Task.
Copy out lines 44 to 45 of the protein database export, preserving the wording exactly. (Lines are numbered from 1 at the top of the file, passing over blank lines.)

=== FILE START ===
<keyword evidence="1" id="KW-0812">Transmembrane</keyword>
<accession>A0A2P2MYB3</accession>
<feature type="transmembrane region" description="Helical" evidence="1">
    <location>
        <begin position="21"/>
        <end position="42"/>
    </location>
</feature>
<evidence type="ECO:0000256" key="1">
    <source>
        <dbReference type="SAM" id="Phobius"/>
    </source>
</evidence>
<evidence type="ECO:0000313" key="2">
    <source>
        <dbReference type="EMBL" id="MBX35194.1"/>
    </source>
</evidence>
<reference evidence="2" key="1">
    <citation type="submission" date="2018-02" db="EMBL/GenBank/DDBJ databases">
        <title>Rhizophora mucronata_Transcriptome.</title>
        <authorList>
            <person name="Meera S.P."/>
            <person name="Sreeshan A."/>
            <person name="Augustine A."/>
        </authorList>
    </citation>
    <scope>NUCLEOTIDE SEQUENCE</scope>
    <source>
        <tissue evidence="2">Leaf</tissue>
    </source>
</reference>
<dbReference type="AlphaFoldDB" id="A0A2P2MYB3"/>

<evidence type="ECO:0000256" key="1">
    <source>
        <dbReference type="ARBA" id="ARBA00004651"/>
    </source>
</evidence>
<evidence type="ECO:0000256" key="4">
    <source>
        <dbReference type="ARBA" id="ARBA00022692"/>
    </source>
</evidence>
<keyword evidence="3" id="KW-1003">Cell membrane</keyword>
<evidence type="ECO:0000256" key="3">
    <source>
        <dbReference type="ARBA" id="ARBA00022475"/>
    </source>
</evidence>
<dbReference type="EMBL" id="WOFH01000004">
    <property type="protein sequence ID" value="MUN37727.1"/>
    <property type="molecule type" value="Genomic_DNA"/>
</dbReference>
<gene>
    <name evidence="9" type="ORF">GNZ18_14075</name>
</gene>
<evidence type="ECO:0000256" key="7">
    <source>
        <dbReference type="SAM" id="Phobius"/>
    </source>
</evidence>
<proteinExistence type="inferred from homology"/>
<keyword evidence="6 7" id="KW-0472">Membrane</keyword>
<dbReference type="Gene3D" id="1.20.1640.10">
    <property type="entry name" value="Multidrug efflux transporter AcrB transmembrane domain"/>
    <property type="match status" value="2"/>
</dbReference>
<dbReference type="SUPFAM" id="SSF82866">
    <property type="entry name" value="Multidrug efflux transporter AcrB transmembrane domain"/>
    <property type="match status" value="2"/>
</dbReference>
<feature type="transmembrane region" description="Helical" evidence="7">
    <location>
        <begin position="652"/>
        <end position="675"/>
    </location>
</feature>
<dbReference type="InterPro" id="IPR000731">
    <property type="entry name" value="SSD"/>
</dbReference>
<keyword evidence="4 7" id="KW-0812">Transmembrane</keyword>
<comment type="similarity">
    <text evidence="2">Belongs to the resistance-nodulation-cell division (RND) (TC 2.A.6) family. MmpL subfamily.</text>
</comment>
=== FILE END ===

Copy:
<keyword evidence="3" id="KW-1003">Cell membrane</keyword>
<evidence type="ECO:0000256" key="3">